Private placement securities in Provident Royalties or Medical Capital Holdings have been cited in a number of lawsuits against some of the broker-dealers that sold the securities. Indeed, as AdvisorOne’s Janet Leveaux points out in her coverage of lawsuits against Securities America over sales of these securities, “Recently, these private-placement lawsuits have contributed to the demise of QA3 LLC in February 2011 and GunnAllen in May 2010.”
On March 18, according to an AdvisorOne article, “U.S. District Judge Royal Furgeson rejected a class action settlement under which independent broker-dealer Securities America would have paid $21 million to settle charges that it didn’t conduct the proper due diligence on investments sold by Securities America reps from Provident Royalties LLC and Medical Capital Holdings Inc.”
This court decision will allow arbitration to continue in states in which regulators had sued Securities America, some of its officers and certain registered representatives, the article continues. Massachusetts and Montana sued Securities America in 2010 for “misleading” investors.
As Ameriprise said in a statement on March 23, Securities America is one of "many firms that distributed Medical Capital and Provident Shales securities."
But How Did We Get Here?
Private placement securities have long been a boon and a bane for brokers and investors. They offer the option to companies to raise capital without the responsibility of filing public offering documents with the SEC and opening their books to regulatory and public scrutiny. Brokers and broker-dealers (BDs) make money offering and selling these securities. But this leaves investors without enough information about what they are being sold. Are private placement issuers and sellers doing enough due diligence?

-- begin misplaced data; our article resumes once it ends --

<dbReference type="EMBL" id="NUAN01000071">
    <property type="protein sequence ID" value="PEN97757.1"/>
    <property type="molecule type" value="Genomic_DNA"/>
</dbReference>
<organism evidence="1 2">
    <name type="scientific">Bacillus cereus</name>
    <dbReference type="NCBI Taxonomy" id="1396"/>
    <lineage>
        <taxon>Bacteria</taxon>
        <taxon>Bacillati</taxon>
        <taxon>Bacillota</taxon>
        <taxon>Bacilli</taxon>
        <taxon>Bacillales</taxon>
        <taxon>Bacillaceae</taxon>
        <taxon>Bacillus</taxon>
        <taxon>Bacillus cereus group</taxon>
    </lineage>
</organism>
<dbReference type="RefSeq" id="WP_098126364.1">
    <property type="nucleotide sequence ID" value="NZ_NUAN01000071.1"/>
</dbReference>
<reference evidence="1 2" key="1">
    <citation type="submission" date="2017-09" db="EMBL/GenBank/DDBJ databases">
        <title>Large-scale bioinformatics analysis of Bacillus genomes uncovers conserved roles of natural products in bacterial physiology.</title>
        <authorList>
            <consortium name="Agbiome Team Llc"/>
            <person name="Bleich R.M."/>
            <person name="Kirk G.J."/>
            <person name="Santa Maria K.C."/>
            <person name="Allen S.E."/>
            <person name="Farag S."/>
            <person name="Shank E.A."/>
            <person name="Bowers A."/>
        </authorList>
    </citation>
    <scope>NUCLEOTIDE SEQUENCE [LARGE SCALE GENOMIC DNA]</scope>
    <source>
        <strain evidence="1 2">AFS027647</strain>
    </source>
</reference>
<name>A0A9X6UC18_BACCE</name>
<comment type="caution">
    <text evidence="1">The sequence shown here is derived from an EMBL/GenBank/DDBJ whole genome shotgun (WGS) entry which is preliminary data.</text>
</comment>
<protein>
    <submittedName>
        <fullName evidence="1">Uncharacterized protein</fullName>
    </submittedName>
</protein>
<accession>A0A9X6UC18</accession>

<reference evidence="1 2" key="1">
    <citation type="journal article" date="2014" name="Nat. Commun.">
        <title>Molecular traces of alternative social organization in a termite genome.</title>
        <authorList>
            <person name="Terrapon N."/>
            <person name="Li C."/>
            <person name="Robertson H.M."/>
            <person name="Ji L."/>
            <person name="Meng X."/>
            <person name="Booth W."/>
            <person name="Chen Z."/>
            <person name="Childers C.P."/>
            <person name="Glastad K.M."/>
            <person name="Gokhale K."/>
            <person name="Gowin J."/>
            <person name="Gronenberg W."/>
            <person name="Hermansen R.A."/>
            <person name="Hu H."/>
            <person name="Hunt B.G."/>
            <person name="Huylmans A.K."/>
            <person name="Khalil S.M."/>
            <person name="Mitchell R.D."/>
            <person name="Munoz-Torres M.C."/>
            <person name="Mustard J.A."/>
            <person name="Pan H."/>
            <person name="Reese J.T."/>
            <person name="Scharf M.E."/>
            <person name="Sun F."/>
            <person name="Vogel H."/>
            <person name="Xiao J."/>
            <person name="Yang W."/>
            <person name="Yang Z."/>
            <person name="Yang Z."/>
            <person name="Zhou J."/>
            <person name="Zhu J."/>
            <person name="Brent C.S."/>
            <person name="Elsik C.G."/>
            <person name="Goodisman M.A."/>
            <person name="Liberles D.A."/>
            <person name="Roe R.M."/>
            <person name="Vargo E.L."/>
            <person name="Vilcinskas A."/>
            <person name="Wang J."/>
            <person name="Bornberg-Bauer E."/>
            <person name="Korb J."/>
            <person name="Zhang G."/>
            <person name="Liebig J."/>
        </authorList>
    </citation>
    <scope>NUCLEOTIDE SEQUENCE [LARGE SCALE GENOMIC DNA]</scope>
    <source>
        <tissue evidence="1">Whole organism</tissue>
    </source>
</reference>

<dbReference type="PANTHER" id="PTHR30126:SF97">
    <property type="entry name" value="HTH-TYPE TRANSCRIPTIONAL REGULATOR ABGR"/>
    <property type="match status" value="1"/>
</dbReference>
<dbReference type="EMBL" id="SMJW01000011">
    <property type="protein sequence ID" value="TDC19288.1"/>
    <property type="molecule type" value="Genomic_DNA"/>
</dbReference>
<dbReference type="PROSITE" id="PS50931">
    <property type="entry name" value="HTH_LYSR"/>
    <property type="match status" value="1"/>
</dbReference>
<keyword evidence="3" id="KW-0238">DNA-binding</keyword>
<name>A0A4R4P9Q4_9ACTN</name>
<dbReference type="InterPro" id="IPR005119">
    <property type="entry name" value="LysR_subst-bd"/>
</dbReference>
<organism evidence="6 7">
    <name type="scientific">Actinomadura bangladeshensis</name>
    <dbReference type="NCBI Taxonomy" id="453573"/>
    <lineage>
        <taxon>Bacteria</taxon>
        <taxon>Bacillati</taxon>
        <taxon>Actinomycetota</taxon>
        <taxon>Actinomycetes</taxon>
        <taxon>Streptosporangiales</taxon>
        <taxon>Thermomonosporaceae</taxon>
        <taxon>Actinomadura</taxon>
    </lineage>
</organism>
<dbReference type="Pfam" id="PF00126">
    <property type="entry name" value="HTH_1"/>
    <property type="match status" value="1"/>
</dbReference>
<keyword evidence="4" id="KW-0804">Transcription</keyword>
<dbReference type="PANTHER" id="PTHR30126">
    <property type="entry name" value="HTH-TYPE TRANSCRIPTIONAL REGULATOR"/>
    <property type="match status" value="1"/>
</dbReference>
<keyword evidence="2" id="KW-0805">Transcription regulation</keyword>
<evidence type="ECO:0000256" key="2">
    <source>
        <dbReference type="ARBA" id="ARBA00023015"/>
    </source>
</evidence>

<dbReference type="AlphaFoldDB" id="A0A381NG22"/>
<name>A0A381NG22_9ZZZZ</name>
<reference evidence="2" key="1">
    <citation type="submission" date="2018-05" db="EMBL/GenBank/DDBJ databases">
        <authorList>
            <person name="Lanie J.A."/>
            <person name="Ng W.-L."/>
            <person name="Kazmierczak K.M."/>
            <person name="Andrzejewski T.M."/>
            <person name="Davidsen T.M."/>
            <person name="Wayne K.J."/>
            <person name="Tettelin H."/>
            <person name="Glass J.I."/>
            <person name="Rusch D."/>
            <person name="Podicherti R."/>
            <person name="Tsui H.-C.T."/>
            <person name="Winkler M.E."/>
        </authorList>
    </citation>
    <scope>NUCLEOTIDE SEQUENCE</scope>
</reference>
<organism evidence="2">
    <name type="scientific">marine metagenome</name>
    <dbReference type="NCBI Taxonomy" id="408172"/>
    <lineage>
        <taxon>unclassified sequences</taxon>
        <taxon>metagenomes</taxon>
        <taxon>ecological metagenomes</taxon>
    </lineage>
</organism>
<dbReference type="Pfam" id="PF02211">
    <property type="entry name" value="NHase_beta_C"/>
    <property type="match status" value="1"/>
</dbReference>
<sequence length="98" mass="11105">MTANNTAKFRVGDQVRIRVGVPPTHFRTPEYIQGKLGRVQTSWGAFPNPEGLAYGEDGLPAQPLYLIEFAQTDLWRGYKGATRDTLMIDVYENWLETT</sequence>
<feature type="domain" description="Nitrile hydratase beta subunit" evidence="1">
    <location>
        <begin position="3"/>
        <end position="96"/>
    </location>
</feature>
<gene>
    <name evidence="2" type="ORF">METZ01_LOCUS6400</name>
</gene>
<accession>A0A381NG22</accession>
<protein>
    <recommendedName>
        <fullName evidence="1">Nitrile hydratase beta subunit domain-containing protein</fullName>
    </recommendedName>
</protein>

Private placements are mainly supposed to be sold to “accredited investors,” institutions—banks, investment and insurance companies. But employee retirement accounts or charitable organizations with assets of over $5 million—not so very large anymore, are also considered accredited investors. And they can be sold to “accredited” individuals who meet certain income and net worth criteria.
The Dodd-Frank Act required a change to the definition of “accredited” individual investors, now excluding the investor’s “primary residence” when calculating net worth to see if an investor qualifies as “accredited,” and the SEC proposed a rule to that effect in January. The SEC defined individual investor qualifications this way:
- a natural person who has individual net worth, or joint net worth with the person’s spouse, that exceeds $1 million at the time of the purchase;
- a natural person with income exceeding $200,000 in each of the two most recent years or joint income with a spouse exceeding $300,000 for those years and a reasonable expectation of the same income level in the current year; or
- a trust with assets in excess of $5 million, not formed to acquire the securities offered, whose purchases a sophisticated person makes.
Sales of Private Placements to Non-accredited Individual Investors